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Sabre Corp (NASDAQ:SABR)
Q2 2019 Earnings Call
Aug 1, 2019, 9:00 a.m. ET

Contents:

  • Prepared Remarks
  • Questions and Answers
  • Call Participants

Prepared Remarks:

Operator

Good morning, and welcome to the Sabre Second Quarter 2019 Earnings Conference Call.[Operator Instructions].

I will now turn the call over to the Senior Vice President of Investor Relations and Corporate Communications, Mr. Barry Sievert. Please go ahead sir.

Barry Sievert -- Senior Vice President of Investor Relations and Corporate Communications

Thank you, Lidia, and good morning, everyone. Thanks for joining us for our second-quarter earnings call. This morning we issued an earnings press release, which is available on our website at investors.sabre.com. A slide presentation which accompanies today's prepared remarks is also available during this call on the IR web page. A replay of today's call will be available on our website later this morning.

Throughout today's call, we will be presenting certain non-GAAP financial measures, which have been adjusted to exclude certain items. All references during today's call to EBITDA, EBITDA Less Capitalized Software Development, operating income, EPS and net income have been adjusted for these items. The most directly comparable GAAP measures and reconciliations for non-GAAP measures are available in the earnings release and other documents posted on our website at investors.sabre.com.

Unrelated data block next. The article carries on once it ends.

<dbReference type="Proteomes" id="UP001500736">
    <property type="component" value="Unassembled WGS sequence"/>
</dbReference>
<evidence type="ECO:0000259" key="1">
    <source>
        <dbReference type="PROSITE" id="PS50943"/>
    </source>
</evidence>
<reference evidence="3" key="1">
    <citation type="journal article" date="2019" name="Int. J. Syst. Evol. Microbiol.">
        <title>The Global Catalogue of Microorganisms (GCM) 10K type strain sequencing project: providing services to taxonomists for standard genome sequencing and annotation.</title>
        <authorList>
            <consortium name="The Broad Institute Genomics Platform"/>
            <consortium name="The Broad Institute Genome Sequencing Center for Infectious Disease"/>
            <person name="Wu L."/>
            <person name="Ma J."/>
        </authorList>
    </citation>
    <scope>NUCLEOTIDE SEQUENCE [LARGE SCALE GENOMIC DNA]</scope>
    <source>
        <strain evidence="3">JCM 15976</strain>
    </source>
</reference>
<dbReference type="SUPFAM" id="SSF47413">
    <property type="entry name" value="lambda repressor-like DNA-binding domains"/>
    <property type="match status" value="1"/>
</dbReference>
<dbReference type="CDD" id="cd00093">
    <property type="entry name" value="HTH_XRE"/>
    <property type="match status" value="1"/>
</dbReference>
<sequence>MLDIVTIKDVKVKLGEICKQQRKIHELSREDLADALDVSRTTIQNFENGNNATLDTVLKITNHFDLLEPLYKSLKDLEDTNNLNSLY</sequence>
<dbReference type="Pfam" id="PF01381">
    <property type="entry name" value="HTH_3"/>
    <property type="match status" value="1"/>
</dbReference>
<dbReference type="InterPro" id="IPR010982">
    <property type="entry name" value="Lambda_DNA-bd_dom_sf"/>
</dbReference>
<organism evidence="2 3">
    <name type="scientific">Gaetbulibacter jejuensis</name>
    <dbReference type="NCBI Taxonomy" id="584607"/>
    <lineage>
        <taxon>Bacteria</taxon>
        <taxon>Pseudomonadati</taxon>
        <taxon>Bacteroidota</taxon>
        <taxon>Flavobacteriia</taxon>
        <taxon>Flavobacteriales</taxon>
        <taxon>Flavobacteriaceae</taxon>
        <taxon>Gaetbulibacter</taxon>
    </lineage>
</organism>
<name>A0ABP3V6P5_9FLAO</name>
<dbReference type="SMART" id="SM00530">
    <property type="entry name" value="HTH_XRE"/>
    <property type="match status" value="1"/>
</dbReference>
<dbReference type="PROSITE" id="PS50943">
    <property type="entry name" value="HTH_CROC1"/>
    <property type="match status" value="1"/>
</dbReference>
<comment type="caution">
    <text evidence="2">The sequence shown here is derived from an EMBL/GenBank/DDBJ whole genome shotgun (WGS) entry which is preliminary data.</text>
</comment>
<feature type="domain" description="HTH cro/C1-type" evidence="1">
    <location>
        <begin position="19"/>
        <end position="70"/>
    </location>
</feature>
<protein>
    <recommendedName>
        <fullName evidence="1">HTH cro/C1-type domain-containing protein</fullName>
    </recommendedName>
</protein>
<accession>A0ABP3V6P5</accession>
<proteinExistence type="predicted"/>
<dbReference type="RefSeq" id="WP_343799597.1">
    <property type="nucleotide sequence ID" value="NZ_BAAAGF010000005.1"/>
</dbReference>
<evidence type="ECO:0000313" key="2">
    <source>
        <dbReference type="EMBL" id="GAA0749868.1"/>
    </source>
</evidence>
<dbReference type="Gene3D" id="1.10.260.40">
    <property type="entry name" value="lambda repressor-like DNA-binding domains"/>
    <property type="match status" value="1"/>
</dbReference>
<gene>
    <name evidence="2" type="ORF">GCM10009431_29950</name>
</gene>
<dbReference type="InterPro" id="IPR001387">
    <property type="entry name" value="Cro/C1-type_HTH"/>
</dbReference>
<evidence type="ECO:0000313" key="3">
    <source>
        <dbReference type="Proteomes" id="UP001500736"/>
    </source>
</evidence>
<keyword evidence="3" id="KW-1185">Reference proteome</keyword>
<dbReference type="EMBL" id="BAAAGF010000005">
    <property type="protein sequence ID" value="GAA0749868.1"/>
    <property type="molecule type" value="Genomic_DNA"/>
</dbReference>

We would like to advise you that our comments contain forward-looking statements. These statements include among others disclosures of our guidance, including revenue, EBITDA, EBITDA Less Capitalized Software Development, operating income, net income, EPS, cash flow and capex . Our medium-term outlook, our expected segment results, the amount and effects of changes in capitalization mix and depreciation and amortization. The effects of customer financial conditions and new or renewed agreements, products and implementations. products and implementations, our expectations of industry trends and various other forward-looking statements regarding our business. These statements involve risks and uncertainties that may cause actual results to differ materially from the statements made on today's conference call. Information concerning the risks and uncertainties that could affect our financial results is contained in our SEC filings, including our first quarter 2019 Form 10-Q and our 2018 Form 10-K.